There’s strength in numbers, which is precisely why developing a strong sober support network can be a vital part of the recovery process.
If you’re naturally more introverted or accustomed to handling your problems by yourself, learning to rely on others can be a bit of a challenge. However, the benefits are well worth the effort involved in stepping outside your personal comfort zone.
Benefits of a Sober Support Network
Developing a strong support system offers several benefits for your recovery. For example:
- Talking to people who understand the challenges you’re facing in recovery makes you feel less alone. This reinforces the idea that a substance use disorder is a biologically based brain disease, not the result of a lack of willpower.
- Hearing stories from people who’ve been successfully sober for an extended period of time gives you hope and inspiration for your own recovery. Change is always possible, even when you face struggles along the way.
- Social support boosts confidence and self-esteem, which can help you build a stronger sense of self free from the effects of addiction.
- Having people to accompany you to social events where alcohol or other addictive substances might be present can help lower your anxiety. If you know you have a sober buddy to back you up, avoiding tricky situations will be easier.
- People who know you well and understand your recovery history can help keep you accountable by letting you know when they see behaviors that suggest a potential for relapse.
Making Friends in Support Group Meetings
Support group meetings are often a vital part of your continuum of care following residential treatment. They are also an excellent place to make friends who understand your struggle with addiction.
Alcoholics Anonymous, Narcotics Anonymous, and other similar 12-Step groups are the most popular support groups, but they are far from the only option. If you don’t feel like these groups are working for you, other alternatives to consider include:
- SMART Recovery, which is based on REBT (Rational Emotive Behavior Therapy)
- Celebrate Recovery, which uses a Bible-based framework
- Secular Organizations for Sobriety (SOS), which focuses on personal responsibility and accountability
- Refuge Recovery, which uses Buddhist principles to promote sobriety
- Women for Sobriety, which is a women-only sober support organization
Please remember that building new friendships takes time, even when you both share the common goal of staying in recovery. Utilizing the communication skills you learned in rehab will help you build more meaningful connections. Honesty, empathy, accountability, and assertiveness are keys to any successful relationship.
Other Ways to Build Your Sober Support Network
Other members of your sober support network may include:
- Family members and existing friends who have gotten sober
- Family members and existing friends who do not struggle with substance use disorders, but are great listeners who offer sound advice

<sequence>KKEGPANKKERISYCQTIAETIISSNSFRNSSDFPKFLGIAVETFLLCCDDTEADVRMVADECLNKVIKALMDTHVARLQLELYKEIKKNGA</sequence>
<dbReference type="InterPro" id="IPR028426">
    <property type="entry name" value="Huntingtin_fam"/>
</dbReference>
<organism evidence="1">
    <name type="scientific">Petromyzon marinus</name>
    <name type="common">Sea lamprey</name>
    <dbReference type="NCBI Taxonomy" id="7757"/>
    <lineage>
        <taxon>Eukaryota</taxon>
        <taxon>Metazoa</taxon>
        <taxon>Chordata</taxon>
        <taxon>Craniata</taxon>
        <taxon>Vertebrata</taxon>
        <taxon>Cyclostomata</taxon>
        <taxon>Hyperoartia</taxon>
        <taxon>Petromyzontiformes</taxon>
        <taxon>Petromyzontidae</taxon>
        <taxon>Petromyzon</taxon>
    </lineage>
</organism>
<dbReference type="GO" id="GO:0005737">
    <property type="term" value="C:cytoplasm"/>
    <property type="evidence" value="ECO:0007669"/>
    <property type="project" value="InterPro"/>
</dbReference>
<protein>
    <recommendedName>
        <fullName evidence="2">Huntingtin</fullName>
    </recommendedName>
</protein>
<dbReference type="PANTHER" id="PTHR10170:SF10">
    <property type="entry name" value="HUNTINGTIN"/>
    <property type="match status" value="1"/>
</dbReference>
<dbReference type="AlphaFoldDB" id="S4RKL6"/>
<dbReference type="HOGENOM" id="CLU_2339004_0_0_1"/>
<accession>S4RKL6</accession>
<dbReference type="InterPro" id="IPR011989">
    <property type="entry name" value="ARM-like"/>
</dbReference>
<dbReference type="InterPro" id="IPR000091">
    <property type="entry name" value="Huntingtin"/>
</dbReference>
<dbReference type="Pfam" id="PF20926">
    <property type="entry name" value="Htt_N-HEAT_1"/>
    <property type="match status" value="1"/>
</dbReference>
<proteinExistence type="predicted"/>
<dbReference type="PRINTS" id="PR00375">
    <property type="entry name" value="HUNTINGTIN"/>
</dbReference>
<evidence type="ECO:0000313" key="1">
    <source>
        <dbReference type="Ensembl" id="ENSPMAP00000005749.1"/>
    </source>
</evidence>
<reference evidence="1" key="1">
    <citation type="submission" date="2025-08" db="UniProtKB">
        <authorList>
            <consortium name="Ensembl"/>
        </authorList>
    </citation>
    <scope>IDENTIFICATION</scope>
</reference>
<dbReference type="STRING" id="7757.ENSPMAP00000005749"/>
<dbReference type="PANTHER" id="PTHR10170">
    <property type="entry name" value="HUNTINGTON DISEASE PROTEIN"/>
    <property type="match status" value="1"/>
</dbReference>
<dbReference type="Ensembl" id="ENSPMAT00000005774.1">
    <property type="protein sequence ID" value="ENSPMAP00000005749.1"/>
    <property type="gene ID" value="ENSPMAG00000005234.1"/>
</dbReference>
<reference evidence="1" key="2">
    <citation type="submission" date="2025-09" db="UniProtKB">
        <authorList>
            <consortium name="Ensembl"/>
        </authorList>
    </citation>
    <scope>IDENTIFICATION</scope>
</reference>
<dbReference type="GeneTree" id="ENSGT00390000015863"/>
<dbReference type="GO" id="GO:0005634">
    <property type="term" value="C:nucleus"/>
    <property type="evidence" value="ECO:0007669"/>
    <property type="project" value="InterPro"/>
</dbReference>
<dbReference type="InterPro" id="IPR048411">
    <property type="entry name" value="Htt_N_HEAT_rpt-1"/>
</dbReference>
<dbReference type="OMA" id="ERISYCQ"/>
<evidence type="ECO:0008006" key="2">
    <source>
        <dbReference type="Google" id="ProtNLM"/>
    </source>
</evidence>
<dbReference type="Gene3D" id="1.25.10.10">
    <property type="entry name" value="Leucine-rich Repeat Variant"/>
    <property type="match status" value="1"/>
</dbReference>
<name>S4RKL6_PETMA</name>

- Coworkers you feel comfortable sharing your story with
- Members of your church or place of worship you feel comfortable sharing your story with
You may also want to include people in your network who aren’t necessarily familiar with your whole recovery story, but will help you develop healthy habits that promote sobriety. For example, studies have shown regular exercise reduces the risk of relapse. A workout buddy who shares knowledge of fitness and nutrition can be helpful even if you’re not comfortable with him or her knowing all the details of your recovery journey.
Online Sources of Support
Although online interactions shouldn’t replace in-person communication, online support can prove to be helpful in many circumstances. For example, social media can help you stay in touch with friends and family who live far away and can’t meet face to face on a regular basis. You can also join online accountability groups to provide additional support in between your regular support group meetings.
Sober Grid is a social networking app that you might find particularly useful since it is especially designed for people in recovery. You can use the app to connect with people near you who are also in recovery, find rides to support meetings, or meet others who share similar hobbies or special interests.
A Word About Romantic Relationships
Although developing a sober support network is a priority during the early stages of recovery, this does not apply to dating. In fact, if you’re not currently married or in a long-term relationship, it’s best to avoid starting any new romantic relationship for at least one year. Getting sober is a major life change and you need to focus on learning what type of person you want to become before you commit to an intimate relationship.
How Waypoint Recovery Center Can Help You Build a Strong Support System
Clients who complete treatment for a substance use disorder with Waypoint Recovery Center have access to a special alumni program offering continuing support. The group meets once a week, free of charge, after completion of the IOP and/or continuing care program. To remain eligible, members must contribute to the discussion, follow group rules, and stay sober.